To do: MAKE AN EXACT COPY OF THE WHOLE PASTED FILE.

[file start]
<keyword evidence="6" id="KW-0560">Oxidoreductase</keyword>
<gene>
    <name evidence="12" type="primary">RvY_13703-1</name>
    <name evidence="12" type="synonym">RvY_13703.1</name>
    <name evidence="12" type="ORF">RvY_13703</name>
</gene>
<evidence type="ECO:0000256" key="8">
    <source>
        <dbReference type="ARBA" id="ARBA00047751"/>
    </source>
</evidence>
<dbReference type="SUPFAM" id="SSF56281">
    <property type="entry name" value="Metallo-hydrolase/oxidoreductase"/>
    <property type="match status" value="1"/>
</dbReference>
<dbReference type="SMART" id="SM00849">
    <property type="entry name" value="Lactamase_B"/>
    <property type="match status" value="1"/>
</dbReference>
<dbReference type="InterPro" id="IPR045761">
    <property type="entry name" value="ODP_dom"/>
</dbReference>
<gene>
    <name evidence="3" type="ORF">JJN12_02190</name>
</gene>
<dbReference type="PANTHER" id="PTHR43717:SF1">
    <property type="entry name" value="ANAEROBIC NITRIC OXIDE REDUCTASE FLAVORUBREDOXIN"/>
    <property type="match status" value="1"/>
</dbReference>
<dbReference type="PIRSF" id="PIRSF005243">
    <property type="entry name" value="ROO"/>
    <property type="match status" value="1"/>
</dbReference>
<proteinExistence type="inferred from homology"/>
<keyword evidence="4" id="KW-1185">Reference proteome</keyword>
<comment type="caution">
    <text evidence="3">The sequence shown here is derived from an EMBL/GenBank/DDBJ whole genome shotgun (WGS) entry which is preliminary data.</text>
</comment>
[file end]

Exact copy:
<keyword evidence="6" id="KW-0560">Oxidoreductase</keyword>
<gene>
    <name evidence="12" type="primary">RvY_13703-1</name>
    <name evidence="12" type="synonym">RvY_13703.1</name>
    <name evidence="12" type="ORF">RvY_13703</name>
</gene>
<evidence type="ECO:0000256" key="8">
    <source>
        <dbReference type="ARBA" id="ARBA00047751"/>
    </source>
</evidence>
<dbReference type="SUPFAM" id="SSF56281">
    <property type="entry name" value="Metallo-hydrolase/oxidoreductase"/>
    <property type="match status" value="1"/>
</dbReference>
<dbReference type="SMART" id="SM00849">
    <property type="entry name" value="Lactamase_B"/>
    <property type="match status" value="1"/>
</dbReference>
<dbReference type="InterPro" id="IPR045761">
    <property type="entry name" value="ODP_dom"/>
</dbReference>
<gene>
    <name evidence="3" type="ORF">JJN12_02190</name>
</gene>
<dbReference type="PANTHER" id="PTHR43717:SF1">
    <property type="entry name" value="ANAEROBIC NITRIC OXIDE REDUCTASE FLAVORUBREDOXIN"/>
    <property type="match status" value="1"/>
</dbReference>
<dbReference type="PIRSF" id="PIRSF005243">
    <property type="entry name" value="ROO"/>
    <property type="match status" value="1"/>
</dbReference>
<proteinExistence type="inferred from homology"/>
<keyword evidence="4" id="KW-1185">Reference proteome</keyword>
<comment type="caution">
    <text evidence="3">The sequence shown here is derived from an EMBL/GenBank/DDBJ whole genome shotgun (WGS) entry which is preliminary data.</text>
</comment>